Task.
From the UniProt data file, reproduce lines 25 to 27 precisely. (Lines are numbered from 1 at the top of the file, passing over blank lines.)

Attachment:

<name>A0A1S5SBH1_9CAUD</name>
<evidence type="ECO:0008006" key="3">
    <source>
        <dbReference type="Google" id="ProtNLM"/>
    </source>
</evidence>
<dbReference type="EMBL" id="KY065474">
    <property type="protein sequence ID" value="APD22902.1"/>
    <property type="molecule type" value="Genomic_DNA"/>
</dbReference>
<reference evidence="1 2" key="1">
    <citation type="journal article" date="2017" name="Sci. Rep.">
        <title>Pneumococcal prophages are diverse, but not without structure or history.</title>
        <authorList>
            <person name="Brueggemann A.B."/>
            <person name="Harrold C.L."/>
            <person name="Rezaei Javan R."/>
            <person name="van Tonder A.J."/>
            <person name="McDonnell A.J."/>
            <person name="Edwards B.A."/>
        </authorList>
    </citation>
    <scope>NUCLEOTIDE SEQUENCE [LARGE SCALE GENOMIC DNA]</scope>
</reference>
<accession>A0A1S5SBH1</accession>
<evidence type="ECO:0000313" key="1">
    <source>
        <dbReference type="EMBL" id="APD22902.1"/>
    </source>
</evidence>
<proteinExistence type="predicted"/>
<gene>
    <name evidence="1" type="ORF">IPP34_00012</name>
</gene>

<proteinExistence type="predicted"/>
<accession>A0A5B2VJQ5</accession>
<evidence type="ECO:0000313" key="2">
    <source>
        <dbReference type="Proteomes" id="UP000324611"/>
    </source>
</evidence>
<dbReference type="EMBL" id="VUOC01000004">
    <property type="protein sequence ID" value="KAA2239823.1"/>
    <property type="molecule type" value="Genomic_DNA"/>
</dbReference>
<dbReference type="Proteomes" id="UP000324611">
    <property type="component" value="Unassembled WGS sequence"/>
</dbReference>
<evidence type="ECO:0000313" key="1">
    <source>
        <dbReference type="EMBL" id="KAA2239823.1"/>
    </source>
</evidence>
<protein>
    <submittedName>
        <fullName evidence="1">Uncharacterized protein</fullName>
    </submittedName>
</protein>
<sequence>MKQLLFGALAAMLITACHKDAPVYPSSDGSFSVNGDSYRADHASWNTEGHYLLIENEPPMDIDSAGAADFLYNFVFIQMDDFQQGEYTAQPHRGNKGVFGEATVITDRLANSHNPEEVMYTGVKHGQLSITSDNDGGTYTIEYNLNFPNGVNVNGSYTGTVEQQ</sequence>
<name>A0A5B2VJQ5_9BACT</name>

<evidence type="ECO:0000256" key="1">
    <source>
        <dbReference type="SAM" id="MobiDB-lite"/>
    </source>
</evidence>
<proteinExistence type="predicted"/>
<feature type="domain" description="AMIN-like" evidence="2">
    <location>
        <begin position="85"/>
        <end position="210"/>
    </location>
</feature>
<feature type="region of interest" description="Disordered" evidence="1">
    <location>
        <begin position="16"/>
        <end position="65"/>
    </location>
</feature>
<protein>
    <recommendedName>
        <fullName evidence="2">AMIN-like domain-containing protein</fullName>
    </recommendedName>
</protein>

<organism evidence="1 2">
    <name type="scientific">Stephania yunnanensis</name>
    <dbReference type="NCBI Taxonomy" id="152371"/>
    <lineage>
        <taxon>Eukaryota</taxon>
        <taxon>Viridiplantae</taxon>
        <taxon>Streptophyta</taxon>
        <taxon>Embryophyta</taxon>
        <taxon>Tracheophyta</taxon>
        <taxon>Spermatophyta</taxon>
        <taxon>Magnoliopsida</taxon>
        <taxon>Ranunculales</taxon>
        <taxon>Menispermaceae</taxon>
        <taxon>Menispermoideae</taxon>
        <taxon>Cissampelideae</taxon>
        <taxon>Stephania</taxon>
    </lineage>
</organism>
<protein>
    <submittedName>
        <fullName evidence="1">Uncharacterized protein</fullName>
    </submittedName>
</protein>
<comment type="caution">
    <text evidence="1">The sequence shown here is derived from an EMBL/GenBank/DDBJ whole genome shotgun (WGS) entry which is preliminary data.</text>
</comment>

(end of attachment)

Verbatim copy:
<accession>A0A1S5SBH1</accession>
<evidence type="ECO:0000313" key="1">
    <source>